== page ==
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  • 16 Jul

Data Centre “Hot Topics”

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Dan SmithWhilst considering the design of your Data Centre and the pros and cons of various providers, there are numerous factors to weigh up.When it comes to security, any retail data needs to be held in a tested PCI-DSS compliant environment. This is because PCI-DSS compliance is not an opt-in; it’s unavoidable. However, I have observed that the ever-changing PCI-DSS requirements can prove a challenge for retailers and, as is frequently the case with legislative topics the approach is not always obvious. In fact, many companies are overwhelmed by the volume and complexity of information that exists on the subject. For them, selecting a trusted provider is paramount in order to draw upon their specialist knowledge.

Financial security is another important factor when selecting a Data Centre provider, as it goes without saying that nobody would want their vital business data in the hands of a company whose future is uncertain. This issue has not only been brought centre-stage due to the economic downturn, but also because newer Data Centres have been “leapfrogging” their larger, older competitors. Many new Data Centres are cheaper to run and build than their longer running counterparts, making the latter obsolete over time unless they develop and adapt. In most cases, newer Data Centres are also more energy-efficient.

Last year, Facebook revealed details regarding its Data Centre, which was estimated to be 38% more efficient and 24% less expensive to build than conventional designs. One aspect of the new design, which has been tipped to gain popularity, is running the Data Centre temperatures as high as 27 degrees Celsius, as opposed to the 20 degrees Celsius that they are commonly set at today.

In recent best practice guides, it has been suggested that the direct use of waste Data Centre heat for low temperature heating applications, such as preheating ventilation air for buildings or heating water, can supply the provider with energy-efficiency savings. Perhaps at some point we will see Data Centres using their waste heat for other commercial ventures – as some power stations have already done – such as heating greenhouses which are used to produce exotic fruit or vegetables.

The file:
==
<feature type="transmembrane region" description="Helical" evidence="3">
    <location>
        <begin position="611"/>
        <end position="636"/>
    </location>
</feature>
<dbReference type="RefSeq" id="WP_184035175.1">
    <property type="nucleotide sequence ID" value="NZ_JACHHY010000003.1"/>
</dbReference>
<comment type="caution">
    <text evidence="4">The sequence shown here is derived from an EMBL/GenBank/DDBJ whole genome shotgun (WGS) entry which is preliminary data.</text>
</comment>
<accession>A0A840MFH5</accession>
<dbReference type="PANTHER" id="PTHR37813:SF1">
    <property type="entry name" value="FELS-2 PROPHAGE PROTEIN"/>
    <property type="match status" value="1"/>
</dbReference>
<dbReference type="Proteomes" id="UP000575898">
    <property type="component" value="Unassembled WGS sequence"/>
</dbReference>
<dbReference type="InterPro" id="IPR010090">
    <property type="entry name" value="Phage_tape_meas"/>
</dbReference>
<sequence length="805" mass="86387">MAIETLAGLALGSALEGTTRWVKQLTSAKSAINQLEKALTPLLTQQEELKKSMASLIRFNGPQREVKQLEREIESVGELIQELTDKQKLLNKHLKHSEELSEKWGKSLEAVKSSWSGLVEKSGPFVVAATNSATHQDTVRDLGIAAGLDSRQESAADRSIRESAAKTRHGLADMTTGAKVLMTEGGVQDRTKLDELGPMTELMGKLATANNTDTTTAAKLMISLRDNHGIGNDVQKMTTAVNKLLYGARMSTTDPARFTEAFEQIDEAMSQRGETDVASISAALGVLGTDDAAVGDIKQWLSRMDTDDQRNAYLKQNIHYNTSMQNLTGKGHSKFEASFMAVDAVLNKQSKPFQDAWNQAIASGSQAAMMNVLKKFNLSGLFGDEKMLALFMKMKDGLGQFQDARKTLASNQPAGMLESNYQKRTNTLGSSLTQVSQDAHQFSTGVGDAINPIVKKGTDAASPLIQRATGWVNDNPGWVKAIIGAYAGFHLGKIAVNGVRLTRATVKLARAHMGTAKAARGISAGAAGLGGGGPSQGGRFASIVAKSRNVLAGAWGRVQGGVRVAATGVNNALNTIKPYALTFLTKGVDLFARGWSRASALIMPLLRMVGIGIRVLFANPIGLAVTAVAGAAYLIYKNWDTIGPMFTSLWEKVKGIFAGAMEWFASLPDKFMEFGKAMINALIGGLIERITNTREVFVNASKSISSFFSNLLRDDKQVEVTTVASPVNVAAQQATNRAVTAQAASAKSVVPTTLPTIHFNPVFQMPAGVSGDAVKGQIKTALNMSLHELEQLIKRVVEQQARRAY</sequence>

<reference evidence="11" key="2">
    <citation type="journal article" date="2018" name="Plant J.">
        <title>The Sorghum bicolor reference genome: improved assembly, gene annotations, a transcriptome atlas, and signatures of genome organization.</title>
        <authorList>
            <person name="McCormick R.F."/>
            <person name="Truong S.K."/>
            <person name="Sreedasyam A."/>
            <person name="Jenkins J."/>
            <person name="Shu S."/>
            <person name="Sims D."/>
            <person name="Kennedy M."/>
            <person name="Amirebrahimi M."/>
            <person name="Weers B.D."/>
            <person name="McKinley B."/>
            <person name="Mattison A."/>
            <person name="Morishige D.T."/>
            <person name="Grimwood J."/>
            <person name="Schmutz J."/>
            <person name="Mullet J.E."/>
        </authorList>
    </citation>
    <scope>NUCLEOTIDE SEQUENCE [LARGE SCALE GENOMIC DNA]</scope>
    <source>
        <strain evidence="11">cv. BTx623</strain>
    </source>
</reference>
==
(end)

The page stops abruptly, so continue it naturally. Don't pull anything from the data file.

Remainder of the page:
Whilst energy efficiency is an important factor for Data Centres, it must not override all other considerations. For example, using centralised air-handling systems is generally considered to be more efficient.  However, there can be problems of redundancy or failover. The large motors and fans used by some providers could potentially expose the Data Centre to risk if there is no back-up in the event of the central system failing. Multiple smaller or modular systems may be better in this ‘worst case scenario”.

In fact, the general consensus that “bigger is better” when it comes to Data Centres is not always the case. Businesses may want to re-evaluate the relationships that they have with their current provider, and consider the value of working with a partner who can provide a bespoke or tailored service. The idea of a Data Centre being “small enough to care, but big enough to cope” is an important one.

Finally, a ratio that is rarely explored regarding Data Centre estate management is that of staff to servers, or racks. Nevertheless this is an important factor.  It would be interesting to see how some larger Data Centres would react if a major issue arose as they do not necessarily have the required manpower to cope. A team with sufficient resources and training, particularly one with relevant accreditations such as ISO20000, is invaluable in such situations.

Are there any other current Data Centre “Hot Topics” that you can think of? Post your comments below or email info@retail-assist.co.uk.

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